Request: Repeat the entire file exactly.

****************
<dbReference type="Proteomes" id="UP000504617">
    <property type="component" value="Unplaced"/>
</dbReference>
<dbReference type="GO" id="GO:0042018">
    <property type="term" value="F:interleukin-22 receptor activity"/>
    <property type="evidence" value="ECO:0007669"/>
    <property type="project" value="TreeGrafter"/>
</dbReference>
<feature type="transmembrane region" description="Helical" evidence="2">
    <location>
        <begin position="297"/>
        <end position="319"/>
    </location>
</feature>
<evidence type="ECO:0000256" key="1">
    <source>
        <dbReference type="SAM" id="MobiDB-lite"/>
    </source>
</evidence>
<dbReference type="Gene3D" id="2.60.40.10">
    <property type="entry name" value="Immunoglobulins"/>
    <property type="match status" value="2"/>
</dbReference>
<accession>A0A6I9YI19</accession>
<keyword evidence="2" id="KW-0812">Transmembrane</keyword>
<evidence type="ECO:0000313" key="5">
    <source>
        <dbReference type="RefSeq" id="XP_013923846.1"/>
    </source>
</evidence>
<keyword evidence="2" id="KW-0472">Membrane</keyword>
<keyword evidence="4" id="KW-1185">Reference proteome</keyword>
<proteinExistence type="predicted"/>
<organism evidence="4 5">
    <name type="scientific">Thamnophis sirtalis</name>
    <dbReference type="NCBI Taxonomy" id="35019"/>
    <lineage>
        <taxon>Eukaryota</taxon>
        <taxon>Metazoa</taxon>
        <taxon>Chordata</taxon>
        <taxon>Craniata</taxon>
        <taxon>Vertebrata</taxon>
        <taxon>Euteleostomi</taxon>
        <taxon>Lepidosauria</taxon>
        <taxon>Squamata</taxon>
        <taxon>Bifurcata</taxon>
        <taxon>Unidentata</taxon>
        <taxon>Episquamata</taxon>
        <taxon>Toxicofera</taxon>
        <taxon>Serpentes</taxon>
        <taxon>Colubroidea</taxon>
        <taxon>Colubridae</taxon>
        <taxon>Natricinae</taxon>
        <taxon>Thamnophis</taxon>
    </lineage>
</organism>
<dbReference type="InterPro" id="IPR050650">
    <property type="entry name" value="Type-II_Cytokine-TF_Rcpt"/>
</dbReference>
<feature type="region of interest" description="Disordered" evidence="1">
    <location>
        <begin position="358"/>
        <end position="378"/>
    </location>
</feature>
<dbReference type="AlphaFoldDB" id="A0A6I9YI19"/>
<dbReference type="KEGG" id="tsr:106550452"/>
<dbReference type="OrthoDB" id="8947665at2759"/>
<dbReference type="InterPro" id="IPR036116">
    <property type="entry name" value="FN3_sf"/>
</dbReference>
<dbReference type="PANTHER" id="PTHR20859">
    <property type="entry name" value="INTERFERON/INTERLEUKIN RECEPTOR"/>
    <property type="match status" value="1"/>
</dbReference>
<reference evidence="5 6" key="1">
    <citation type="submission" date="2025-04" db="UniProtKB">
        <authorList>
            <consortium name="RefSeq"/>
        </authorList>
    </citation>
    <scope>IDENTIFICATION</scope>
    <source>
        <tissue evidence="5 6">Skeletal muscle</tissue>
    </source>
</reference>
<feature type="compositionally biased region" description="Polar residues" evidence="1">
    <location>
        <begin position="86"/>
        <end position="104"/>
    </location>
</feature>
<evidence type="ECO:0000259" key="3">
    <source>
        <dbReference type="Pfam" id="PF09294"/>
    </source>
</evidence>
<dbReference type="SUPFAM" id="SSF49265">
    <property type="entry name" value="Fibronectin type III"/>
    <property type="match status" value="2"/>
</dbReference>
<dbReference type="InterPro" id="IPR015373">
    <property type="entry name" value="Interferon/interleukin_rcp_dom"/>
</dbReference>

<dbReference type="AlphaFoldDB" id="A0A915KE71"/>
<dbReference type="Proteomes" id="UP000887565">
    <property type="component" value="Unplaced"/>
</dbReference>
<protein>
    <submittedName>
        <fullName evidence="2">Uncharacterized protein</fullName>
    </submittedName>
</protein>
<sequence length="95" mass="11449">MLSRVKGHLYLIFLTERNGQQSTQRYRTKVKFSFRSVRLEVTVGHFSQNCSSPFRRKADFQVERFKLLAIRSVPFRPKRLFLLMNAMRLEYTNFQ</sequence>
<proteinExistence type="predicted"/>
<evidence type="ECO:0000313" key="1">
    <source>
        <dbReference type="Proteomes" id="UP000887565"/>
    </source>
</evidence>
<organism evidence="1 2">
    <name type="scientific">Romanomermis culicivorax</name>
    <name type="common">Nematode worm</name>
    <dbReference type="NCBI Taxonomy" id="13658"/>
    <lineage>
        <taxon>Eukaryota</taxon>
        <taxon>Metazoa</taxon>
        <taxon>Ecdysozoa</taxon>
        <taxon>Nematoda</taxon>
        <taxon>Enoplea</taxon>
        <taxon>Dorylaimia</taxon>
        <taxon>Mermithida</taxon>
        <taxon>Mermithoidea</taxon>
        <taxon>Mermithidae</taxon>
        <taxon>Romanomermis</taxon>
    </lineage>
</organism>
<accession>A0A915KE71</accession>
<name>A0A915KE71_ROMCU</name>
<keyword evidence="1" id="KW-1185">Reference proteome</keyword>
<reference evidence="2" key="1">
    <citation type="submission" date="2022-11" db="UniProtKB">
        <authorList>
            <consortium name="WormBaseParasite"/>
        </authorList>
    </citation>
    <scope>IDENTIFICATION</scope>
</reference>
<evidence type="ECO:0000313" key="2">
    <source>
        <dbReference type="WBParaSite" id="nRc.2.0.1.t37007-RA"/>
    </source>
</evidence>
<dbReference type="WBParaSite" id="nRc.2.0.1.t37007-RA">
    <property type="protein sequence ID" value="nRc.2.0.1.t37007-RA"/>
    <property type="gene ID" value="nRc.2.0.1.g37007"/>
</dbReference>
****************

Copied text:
<dbReference type="Proteomes" id="UP000504617">
    <property type="component" value="Unplaced"/>
</dbReference>
<dbReference type="GO" id="GO:0042018">
    <property type="term" value="F:interleukin-22 receptor activity"/>
    <property type="evidence" value="ECO:0007669"/>
    <property type="project" value="TreeGrafter"/>
</dbReference>
<feature type="transmembrane region" description="Helical" evidence="2">
    <location>
        <begin position="297"/>
        <end position="319"/>
    </location>
</feature>
<evidence type="ECO:0000256" key="1">
    <source>
        <dbReference type="SAM" id="MobiDB-lite"/>
    </source>
</evidence>
<dbReference type="Gene3D" id="2.60.40.10">
    <property type="entry name" value="Immunoglobulins"/>
    <property type="match status" value="2"/>
</dbReference>
<accession>A0A6I9YI19</accession>
<keyword evidence="2" id="KW-0812">Transmembrane</keyword>
<evidence type="ECO:0000313" key="5">
    <source>
        <dbReference type="RefSeq" id="XP_013923846.1"/>
    </source>
</evidence>
<keyword evidence="2" id="KW-0472">Membrane</keyword>
<keyword evidence="4" id="KW-1185">Reference proteome</keyword>
<proteinExistence type="predicted"/>
<organism evidence="4 5">
    <name type="scientific">Thamnophis sirtalis</name>
    <dbReference type="NCBI Taxonomy" id="35019"/>
    <lineage>
        <taxon>Eukaryota</taxon>
        <taxon>Metazoa</taxon>
        <taxon>Chordata</taxon>
        <taxon>Craniata</taxon>
        <taxon>Vertebrata</taxon>
        <taxon>Euteleostomi</taxon>
        <taxon>Lepidosauria</taxon>
        <taxon>Squamata</taxon>
        <taxon>Bifurcata</taxon>
        <taxon>Unidentata</taxon>
        <taxon>Episquamata</taxon>
        <taxon>Toxicofera</taxon>
        <taxon>Serpentes</taxon>
        <taxon>Colubroidea</taxon>
        <taxon>Colubridae</taxon>
        <taxon>Natricinae</taxon>
        <taxon>Thamnophis</taxon>
    </lineage>
</organism>
<dbReference type="InterPro" id="IPR050650">
    <property type="entry name" value="Type-II_Cytokine-TF_Rcpt"/>
</dbReference>
<feature type="region of interest" description="Disordered" evidence="1">
    <location>
        <begin position="358"/>
        <end position="378"/>
    </location>
</feature>
<dbReference type="AlphaFoldDB" id="A0A6I9YI19"/>
<dbReference type="KEGG" id="tsr:106550452"/>
<dbReference type="OrthoDB" id="8947665at2759"/>
<dbReference type="InterPro" id="IPR036116">
    <property type="entry name" value="FN3_sf"/>
</dbReference>
<dbReference type="PANTHER" id="PTHR20859">
    <property type="entry name" value="INTERFERON/INTERLEUKIN RECEPTOR"/>
    <property type="match status" value="1"/>
</dbReference>
<reference evidence="5 6" key="1">
    <citation type="submission" date="2025-04" db="UniProtKB">
        <authorList>
            <consortium name="RefSeq"/>
        </authorList>
    </citation>
    <scope>IDENTIFICATION</scope>
    <source>
        <tissue evidence="5 6">Skeletal muscle</tissue>
    </source>
</reference>
<feature type="compositionally biased region" description="Polar residues" evidence="1">
    <location>
        <begin position="86"/>
        <end position="104"/>
    </location>
</feature>
<evidence type="ECO:0000259" key="3">
    <source>
        <dbReference type="Pfam" id="PF09294"/>
    </source>
</evidence>
<dbReference type="SUPFAM" id="SSF49265">
    <property type="entry name" value="Fibronectin type III"/>
    <property type="match status" value="2"/>
</dbReference>
<dbReference type="InterPro" id="IPR015373">
    <property type="entry name" value="Interferon/interleukin_rcp_dom"/>
</dbReference>

<dbReference type="AlphaFoldDB" id="A0A915KE71"/>
<dbReference type="Proteomes" id="UP000887565">
    <property type="component" value="Unplaced"/>
</dbReference>
<protein>
    <submittedName>
        <fullName evidence="2">Uncharacterized protein</fullName>
    </submittedName>
</protein>
<sequence length="95" mass="11449">MLSRVKGHLYLIFLTERNGQQSTQRYRTKVKFSFRSVRLEVTVGHFSQNCSSPFRRKADFQVERFKLLAIRSVPFRPKRLFLLMNAMRLEYTNFQ</sequence>
<proteinExistence type="predicted"/>
<evidence type="ECO:0000313" key="1">
    <source>
        <dbReference type="Proteomes" id="UP000887565"/>
    </source>
</evidence>
<organism evidence="1 2">
    <name type="scientific">Romanomermis culicivorax</name>
    <name type="common">Nematode worm</name>
    <dbReference type="NCBI Taxonomy" id="13658"/>
    <lineage>
        <taxon>Eukaryota</taxon>
        <taxon>Metazoa</taxon>
        <taxon>Ecdysozoa</taxon>
        <taxon>Nematoda</taxon>
        <taxon>Enoplea</taxon>
        <taxon>Dorylaimia</taxon>
        <taxon>Mermithida</taxon>
        <taxon>Mermithoidea</taxon>
        <taxon>Mermithidae</taxon>
        <taxon>Romanomermis</taxon>
    </lineage>
</organism>
<accession>A0A915KE71</accession>
<name>A0A915KE71_ROMCU</name>
<keyword evidence="1" id="KW-1185">Reference proteome</keyword>
<reference evidence="2" key="1">
    <citation type="submission" date="2022-11" db="UniProtKB">
        <authorList>
            <consortium name="WormBaseParasite"/>
        </authorList>
    </citation>
    <scope>IDENTIFICATION</scope>
</reference>
<evidence type="ECO:0000313" key="2">
    <source>
        <dbReference type="WBParaSite" id="nRc.2.0.1.t37007-RA"/>
    </source>
</evidence>
<dbReference type="WBParaSite" id="nRc.2.0.1.t37007-RA">
    <property type="protein sequence ID" value="nRc.2.0.1.t37007-RA"/>
    <property type="gene ID" value="nRc.2.0.1.g37007"/>
</dbReference>